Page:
Debre Marqos

Debre Marqos
ደብረ ማርቆስ

A street in Debre Marqos
Debre Marqos

Location in Ethiopia

Coordinates: 10°20′N 37°43′E / 10.333°N 37.717°E / 10.333; 37.717
Country Ethiopia
Region Amhara Region
Zone Misraq Gojjam Zone
Elevation 2,446 m (8,025 ft)
Population (2007)
  Total 62,497
Time zone EAT (UTC+3)

Debre Marqos (also called Mankorar) is a city and woreda in east-central Ethiopia. Located in the Misraq Gojjam Zone of the Amhara Region, it has a latitude and longitude of 10°20′N 37°43′E / 10.333°N 37.717°E / 10.333; 37.717Coordinates: 10°20′N 37°43′E / 10.333°N 37.717°E / 10.333; 37.717, and an elevation of 2,446 meters. The city is named Debre Marqos after its principal church, which was constructed in 1869 and dedicated to St. Mark.[1] Until the reorganization of the provinces that followed the adoption of the 1995 constitution, this city served as the capital of the province of Gojjam.

Debre Marqos is served by an airport (ICAO code HADM, IATA DBM) with an unpaved runway.


The palace of Negus Tekle Haymanot was remodeled in 1926 by his son Ras Hailu Tekle Haymanot, in the style of European buildings after his tour of Europe in the party of Ras Tefari. By 1935, the town had postal, telegraph, and telephone service.[1]

The Italians arrived in Debre Marqos 20 May 1936. Through an interpreter, Achille Starace, who had arrived by plane, told the surprised local inhabitants that he had come free them from their oppressors, to their thorough bemusement. Debre Marqos was later isolated, and practically besieged by a revolt in 1938. General Ugo Cavallero, with sixty thousand men and supported by airplanes and tanks, had crushed the revolt by the end of May.[1] A major Italian fortification was located in the city during the existence of Italian East Africa, and captured by the British Gideon Force and Ethiopian Arbegnoch (or Resistance Fighters) 3 April 1941 during the East African Campaign.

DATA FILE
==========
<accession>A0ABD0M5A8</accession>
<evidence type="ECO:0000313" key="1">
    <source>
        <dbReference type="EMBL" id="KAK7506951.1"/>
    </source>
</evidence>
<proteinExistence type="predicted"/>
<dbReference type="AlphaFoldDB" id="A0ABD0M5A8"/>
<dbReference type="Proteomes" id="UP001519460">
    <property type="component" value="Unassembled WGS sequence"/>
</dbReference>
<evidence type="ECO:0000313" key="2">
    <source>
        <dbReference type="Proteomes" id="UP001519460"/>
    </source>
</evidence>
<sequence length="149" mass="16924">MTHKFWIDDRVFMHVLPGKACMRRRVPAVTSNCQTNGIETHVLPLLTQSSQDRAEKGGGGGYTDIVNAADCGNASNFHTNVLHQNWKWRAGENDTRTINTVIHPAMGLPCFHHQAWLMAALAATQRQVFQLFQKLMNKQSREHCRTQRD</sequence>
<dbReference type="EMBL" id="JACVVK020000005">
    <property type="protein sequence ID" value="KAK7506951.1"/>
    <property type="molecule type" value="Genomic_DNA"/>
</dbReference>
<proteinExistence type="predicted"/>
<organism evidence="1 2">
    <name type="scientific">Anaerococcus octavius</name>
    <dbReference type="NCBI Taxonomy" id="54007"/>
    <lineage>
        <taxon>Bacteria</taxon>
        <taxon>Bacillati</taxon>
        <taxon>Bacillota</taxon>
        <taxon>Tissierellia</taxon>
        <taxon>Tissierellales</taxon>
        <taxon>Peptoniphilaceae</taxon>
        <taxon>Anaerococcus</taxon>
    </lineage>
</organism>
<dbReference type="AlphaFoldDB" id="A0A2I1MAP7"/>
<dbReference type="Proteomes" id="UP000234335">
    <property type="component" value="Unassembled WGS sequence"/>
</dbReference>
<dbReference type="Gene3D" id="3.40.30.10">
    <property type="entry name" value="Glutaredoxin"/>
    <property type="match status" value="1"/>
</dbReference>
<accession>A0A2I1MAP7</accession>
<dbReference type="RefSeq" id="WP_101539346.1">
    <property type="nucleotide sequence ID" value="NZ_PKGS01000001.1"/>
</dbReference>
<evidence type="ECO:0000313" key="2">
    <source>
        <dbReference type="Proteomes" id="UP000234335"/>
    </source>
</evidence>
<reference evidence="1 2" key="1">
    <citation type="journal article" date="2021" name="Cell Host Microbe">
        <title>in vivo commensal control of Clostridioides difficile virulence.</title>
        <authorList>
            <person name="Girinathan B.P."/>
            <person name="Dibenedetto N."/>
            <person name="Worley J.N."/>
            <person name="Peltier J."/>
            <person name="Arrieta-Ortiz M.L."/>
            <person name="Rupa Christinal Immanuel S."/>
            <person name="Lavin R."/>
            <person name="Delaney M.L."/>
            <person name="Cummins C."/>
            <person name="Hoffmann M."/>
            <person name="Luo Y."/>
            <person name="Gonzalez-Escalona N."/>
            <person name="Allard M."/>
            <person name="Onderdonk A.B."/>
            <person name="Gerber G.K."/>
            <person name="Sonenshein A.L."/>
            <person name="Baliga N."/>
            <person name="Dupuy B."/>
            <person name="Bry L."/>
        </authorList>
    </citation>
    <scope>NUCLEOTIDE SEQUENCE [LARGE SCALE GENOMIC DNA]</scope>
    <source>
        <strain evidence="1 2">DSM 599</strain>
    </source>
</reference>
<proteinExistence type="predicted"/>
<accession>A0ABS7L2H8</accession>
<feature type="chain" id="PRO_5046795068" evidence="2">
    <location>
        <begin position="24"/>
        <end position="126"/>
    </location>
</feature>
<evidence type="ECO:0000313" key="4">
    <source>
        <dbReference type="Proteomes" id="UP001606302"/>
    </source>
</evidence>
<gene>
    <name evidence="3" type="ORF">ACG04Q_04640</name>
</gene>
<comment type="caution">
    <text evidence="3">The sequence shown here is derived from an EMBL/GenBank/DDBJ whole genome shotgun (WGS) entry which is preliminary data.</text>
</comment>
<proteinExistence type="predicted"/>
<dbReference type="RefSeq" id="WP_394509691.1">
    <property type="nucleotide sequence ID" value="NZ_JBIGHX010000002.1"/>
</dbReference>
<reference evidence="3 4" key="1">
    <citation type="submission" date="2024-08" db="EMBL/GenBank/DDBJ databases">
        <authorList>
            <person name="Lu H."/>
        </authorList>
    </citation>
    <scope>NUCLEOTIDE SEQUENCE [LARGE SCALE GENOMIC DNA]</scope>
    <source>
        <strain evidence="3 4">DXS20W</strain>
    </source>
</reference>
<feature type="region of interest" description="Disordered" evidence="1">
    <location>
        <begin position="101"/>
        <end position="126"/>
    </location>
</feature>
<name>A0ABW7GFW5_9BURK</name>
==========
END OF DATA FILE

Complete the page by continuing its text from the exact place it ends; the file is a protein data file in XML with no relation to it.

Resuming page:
In 1957, Negus Tekle Haimanot School in Debre Marqos was one of 9 provincial secondary schools in Ethiopia. The next year, the town was one of 27 places in Ethiopia ranked as a First Class Township. In 1960 a branch of the Ethiopian Electric Light and Power Authority had started operation in Debre Marqos.[1]

Construction on Africa's first electric bus manufacturing factory began on 43 hectares of land in Debre Marqos in January, 2007 by Rus Afro Trolleybus, a joint Russian-Ethiopian partnership. CEO and major shareholder Getachew Eshetu has predicted that the factory will have the capacity to manufacture 500 trolley buses per year, and employ 5,000 people.[2]

The Debre Markos University was opened in 2007.


Based on the 2007 national census conducted by the Central Statistical Agency of Ethiopia (CSA), this town has a total population of 62,497, of whom 29,921 are men and 32,576 women. The majority of the inhabitants practiced Ethiopian Orthodox Christianity, with 97.03% reporting that as their religion, while 1.7% of the population said they were Muslim and 1.1% were Protestants.[3]

The 1994 national census reported a total population for Debre Marqos of 49,297 in 9,617 households, of whom 22,745 were men and 26,552 were women. The three largest ethnic groups reported in this town were the Amhara (97.12%), the Tigrayan (1.29%), and the Oromo (0.67%); all other ethnic groups made up 0.92% of the population. The majority of the inhabitants practiced Ethiopian Orthodox Christianity, with 97.25% reporting that as their religion, while 1.88% were Muslim, and 0.81% were Protestant.[4]


  1. 1 2 3 4 "Local History in Ethiopia" The Nordic Africa Institute website (accessed 6 December 2007)
  2. "Trolley Bus Manufacturing Factory to be established in Ethiopia" (, reprinted from the Ethiopian Herald 15 November 2006); "Ethiopia - Trolley bus Factory in Debre Markos on track" (, published 26 June 2006)
  3. Census 2007 Tables: Amhara Region, Tables 2.1, 2.4, 2.5, 3.1, 3.2 and 3.4.
  4. 1994 Population and Housing Census of Ethiopia: Results for Amhara Region, Vol. 1, part 1, Tables 2.1, 2.7, 2.10, 2.17, Annex II.2 (accessed 9 April 2009)
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